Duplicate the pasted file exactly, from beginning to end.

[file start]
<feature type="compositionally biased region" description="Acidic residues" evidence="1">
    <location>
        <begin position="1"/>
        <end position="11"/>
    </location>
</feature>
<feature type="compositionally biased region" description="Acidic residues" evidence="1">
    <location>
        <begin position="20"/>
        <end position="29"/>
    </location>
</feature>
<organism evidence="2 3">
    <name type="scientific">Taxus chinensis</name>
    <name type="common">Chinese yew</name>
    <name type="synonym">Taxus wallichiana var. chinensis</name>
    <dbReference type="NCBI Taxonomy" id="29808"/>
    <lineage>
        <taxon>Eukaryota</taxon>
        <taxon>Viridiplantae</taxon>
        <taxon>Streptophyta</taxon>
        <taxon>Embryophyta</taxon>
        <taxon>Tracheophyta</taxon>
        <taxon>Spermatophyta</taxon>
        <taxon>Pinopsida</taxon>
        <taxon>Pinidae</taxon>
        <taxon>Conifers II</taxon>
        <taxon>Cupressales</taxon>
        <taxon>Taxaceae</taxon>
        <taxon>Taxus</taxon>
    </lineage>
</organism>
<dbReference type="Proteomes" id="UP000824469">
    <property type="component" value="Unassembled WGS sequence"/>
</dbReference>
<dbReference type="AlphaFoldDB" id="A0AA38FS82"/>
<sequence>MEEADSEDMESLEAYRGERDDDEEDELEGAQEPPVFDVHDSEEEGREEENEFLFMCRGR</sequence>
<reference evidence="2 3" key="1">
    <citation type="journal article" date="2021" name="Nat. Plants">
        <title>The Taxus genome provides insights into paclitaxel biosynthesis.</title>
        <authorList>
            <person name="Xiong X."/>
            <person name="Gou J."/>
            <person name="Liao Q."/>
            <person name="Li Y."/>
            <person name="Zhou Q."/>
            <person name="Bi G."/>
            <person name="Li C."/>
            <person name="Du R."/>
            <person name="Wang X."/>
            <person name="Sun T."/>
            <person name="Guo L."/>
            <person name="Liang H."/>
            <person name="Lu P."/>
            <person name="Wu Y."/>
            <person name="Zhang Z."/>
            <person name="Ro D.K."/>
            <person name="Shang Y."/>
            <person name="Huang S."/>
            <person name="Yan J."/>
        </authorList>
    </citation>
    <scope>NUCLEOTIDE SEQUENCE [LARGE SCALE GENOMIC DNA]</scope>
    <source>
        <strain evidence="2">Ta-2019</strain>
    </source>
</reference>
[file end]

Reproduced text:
<feature type="compositionally biased region" description="Acidic residues" evidence="1">
    <location>
        <begin position="1"/>
        <end position="11"/>
    </location>
</feature>
<feature type="compositionally biased region" description="Acidic residues" evidence="1">
    <location>
        <begin position="20"/>
        <end position="29"/>
    </location>
</feature>
<organism evidence="2 3">
    <name type="scientific">Taxus chinensis</name>
    <name type="common">Chinese yew</name>
    <name type="synonym">Taxus wallichiana var. chinensis</name>
    <dbReference type="NCBI Taxonomy" id="29808"/>
    <lineage>
        <taxon>Eukaryota</taxon>
        <taxon>Viridiplantae</taxon>
        <taxon>Streptophyta</taxon>
        <taxon>Embryophyta</taxon>
        <taxon>Tracheophyta</taxon>
        <taxon>Spermatophyta</taxon>
        <taxon>Pinopsida</taxon>
        <taxon>Pinidae</taxon>
        <taxon>Conifers II</taxon>
        <taxon>Cupressales</taxon>
        <taxon>Taxaceae</taxon>
        <taxon>Taxus</taxon>
    </lineage>
</organism>
<dbReference type="Proteomes" id="UP000824469">
    <property type="component" value="Unassembled WGS sequence"/>
</dbReference>
<dbReference type="AlphaFoldDB" id="A0AA38FS82"/>
<sequence>MEEADSEDMESLEAYRGERDDDEEDELEGAQEPPVFDVHDSEEEGREEENEFLFMCRGR</sequence>
<reference evidence="2 3" key="1">
    <citation type="journal article" date="2021" name="Nat. Plants">
        <title>The Taxus genome provides insights into paclitaxel biosynthesis.</title>
        <authorList>
            <person name="Xiong X."/>
            <person name="Gou J."/>
            <person name="Liao Q."/>
            <person name="Li Y."/>
            <person name="Zhou Q."/>
            <person name="Bi G."/>
            <person name="Li C."/>
            <person name="Du R."/>
            <person name="Wang X."/>
            <person name="Sun T."/>
            <person name="Guo L."/>
            <person name="Liang H."/>
            <person name="Lu P."/>
            <person name="Wu Y."/>
            <person name="Zhang Z."/>
            <person name="Ro D.K."/>
            <person name="Shang Y."/>
            <person name="Huang S."/>
            <person name="Yan J."/>
        </authorList>
    </citation>
    <scope>NUCLEOTIDE SEQUENCE [LARGE SCALE GENOMIC DNA]</scope>
    <source>
        <strain evidence="2">Ta-2019</strain>
    </source>
</reference>